In the club: Century opens brasserie doors to public


Century Club, 61-63 Shaftesbury Avenue, London. W1D 6LQ

Cost per person without wine: £35.20

THERE’S something instantly calming about stepping in to Century. The private member’s Club, set above street level behind an anonymous looking door on Shaftesbury Avenue, feels like a secret oasis of calm from the outside madness of buses trains and crowds. And yet, crucially, it’s still buzzy enough to feel vibrant.

Places like this are gold dust in Soho, where – in the throng of theatregoers and tourists of Old Compton Street – it’s nearly impossible to get a table for solid decent food in a place that isn’t rammed to the rafters and overpriced. Which is why, when I heard that the club had recently opened the doors of its Brasserie to the public, I was excited.

The Century Club Brasserie, in its public incarnation, was launched last month following an overhaul of the whole club, and is situated on the first floor. Inside you can quite see the appeal to members. The mood as you walk up the steps in to the large airy space is relaxed, with friendly staff showing you to your seat. The atmosphere is reinforced with warm wooden tables, giant wooden shutters, intimate (but not too dark) lighting and booth tables along the wall.

Chef Graham Thompson has created a new menu for the restaurant focussing on organic and GM free ingredients, aimed at the post-work and lunch meeting crowds. Its signature, he says, is a simple grills of fish, fowl and rare breed meats, which sits alongside solid brasserie staples.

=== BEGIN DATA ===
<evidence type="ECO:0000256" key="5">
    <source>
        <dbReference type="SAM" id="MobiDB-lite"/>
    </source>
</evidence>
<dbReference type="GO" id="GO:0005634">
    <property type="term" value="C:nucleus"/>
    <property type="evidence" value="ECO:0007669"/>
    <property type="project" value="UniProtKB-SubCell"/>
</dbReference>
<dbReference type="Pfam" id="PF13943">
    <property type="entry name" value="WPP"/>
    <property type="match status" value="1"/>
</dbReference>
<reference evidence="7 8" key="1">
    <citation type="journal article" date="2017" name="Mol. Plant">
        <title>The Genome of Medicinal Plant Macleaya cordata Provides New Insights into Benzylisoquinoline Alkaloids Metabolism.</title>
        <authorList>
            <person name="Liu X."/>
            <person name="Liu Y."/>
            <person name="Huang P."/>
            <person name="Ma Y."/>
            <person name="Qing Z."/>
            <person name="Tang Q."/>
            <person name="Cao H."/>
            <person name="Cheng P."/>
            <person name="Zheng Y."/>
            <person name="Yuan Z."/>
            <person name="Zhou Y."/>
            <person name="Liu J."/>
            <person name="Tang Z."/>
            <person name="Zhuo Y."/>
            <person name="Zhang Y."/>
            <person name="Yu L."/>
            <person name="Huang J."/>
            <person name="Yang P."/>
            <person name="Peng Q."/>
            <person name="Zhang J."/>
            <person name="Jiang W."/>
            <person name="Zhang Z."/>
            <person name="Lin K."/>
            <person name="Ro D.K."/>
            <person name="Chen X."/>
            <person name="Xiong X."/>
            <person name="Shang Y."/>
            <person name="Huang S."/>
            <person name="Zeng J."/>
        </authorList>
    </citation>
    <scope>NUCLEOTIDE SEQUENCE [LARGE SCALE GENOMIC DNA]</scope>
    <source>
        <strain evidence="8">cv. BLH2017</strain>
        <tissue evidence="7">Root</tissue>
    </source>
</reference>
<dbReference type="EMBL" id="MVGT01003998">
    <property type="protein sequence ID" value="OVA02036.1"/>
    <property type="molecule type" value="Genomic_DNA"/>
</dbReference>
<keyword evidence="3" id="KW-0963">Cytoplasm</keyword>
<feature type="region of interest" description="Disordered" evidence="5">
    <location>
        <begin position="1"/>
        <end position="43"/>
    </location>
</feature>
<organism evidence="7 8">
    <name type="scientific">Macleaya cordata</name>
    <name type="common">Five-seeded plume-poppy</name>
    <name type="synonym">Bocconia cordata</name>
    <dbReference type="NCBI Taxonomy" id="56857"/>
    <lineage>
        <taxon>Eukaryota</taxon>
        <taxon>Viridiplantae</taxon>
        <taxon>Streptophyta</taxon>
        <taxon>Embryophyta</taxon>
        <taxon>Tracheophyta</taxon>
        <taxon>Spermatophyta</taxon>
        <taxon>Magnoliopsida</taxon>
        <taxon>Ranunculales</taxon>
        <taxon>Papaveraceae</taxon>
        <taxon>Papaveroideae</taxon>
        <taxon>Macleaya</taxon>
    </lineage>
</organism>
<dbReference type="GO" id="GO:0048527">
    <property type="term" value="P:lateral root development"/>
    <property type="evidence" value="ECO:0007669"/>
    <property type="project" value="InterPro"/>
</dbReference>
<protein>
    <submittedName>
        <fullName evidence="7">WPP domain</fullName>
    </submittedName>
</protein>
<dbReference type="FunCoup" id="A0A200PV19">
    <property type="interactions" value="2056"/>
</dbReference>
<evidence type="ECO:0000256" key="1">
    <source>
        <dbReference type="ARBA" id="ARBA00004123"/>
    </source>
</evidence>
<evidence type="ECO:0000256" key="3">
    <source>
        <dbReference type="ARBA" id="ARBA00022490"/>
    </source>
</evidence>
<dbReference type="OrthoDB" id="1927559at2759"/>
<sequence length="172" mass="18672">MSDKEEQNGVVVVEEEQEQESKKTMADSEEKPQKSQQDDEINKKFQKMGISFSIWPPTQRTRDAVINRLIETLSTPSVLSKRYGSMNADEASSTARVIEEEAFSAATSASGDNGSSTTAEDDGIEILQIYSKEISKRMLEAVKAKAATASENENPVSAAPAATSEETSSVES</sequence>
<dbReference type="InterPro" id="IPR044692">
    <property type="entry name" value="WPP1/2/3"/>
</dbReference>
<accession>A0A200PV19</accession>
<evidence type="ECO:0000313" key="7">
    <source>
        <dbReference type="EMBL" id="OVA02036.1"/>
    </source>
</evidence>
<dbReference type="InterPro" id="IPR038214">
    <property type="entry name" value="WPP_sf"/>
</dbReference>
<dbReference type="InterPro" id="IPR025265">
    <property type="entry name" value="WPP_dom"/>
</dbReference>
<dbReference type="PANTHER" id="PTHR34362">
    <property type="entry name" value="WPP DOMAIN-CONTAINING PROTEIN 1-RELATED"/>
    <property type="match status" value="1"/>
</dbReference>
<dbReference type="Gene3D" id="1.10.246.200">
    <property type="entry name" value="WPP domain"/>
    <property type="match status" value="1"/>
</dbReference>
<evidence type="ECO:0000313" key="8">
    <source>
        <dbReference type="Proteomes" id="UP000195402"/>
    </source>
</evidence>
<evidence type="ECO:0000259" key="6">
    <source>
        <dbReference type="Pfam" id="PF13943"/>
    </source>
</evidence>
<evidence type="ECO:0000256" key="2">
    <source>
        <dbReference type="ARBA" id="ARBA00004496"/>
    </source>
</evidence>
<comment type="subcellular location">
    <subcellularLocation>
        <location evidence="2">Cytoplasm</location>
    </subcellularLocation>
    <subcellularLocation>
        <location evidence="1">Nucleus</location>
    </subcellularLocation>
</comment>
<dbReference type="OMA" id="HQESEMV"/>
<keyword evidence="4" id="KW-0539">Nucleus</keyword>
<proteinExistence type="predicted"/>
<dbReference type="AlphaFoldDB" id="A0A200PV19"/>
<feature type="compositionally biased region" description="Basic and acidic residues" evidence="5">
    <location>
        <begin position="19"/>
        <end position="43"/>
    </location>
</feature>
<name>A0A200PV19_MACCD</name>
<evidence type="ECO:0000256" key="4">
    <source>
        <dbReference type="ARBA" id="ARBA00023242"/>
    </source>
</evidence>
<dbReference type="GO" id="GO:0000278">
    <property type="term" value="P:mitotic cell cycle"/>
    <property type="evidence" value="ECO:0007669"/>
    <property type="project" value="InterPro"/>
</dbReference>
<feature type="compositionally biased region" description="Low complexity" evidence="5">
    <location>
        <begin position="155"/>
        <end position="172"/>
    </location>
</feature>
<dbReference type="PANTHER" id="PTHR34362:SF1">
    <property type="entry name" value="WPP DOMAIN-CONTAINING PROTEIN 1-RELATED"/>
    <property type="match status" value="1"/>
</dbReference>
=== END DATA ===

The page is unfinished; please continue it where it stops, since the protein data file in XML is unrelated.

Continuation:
I start with the pan fried foie gras, grapes and balsamic vinegar. The foie gras is rich and buttery as ever and is cut through perfectly by the bed of warm sweet sauteed grapes. My dinning partner orders the salad of warm Jersey Royals, chorizo, broad beans & rocket. He’s also impressed. The chorizo chunks are like glistening hot paprika jewels among the rocket and beans. Again, it’s a simple idea, but nicely executed.

For our main courses we go pedestrian, shunning fancier numbers for grilled king prawns prawns and a tuna steak with poached egg and spinach salad. The prawns are a touch over-cooked but fine. The tuna steak meanwhile, is everything it should be (and yet, so often isn’t.) It’s generous, succulent and cooked to perfection with an oozing poached egg on top.

Puds at the Century Brasserie include trifle, crumble, mousse and tartins. I go for valrohna chocolate mousse with honeycomb ice cream. It’s pretty lethal – and by that I mean amazing. My partner also likes the Nougat parfait with cherry sorbet, although with two giant slices he thinks it’s a bit rich to have such a volume. (Clearly an amateur. I think I could have given it a stab at it. In fact I do, once he is defeated.)

The main selling point of the Century Brasserie is its location and ambience. It won’t pick up the passer by traffic (thanks to its discrete signage) but that’s fine by me. It’s the perfect place to have in the back pocket for weekday evenings, or a casual weekend lunch with friends where all you want is good food, wine, and a bit of relaxation at non-gratuitous prices. I look forward to my next visit.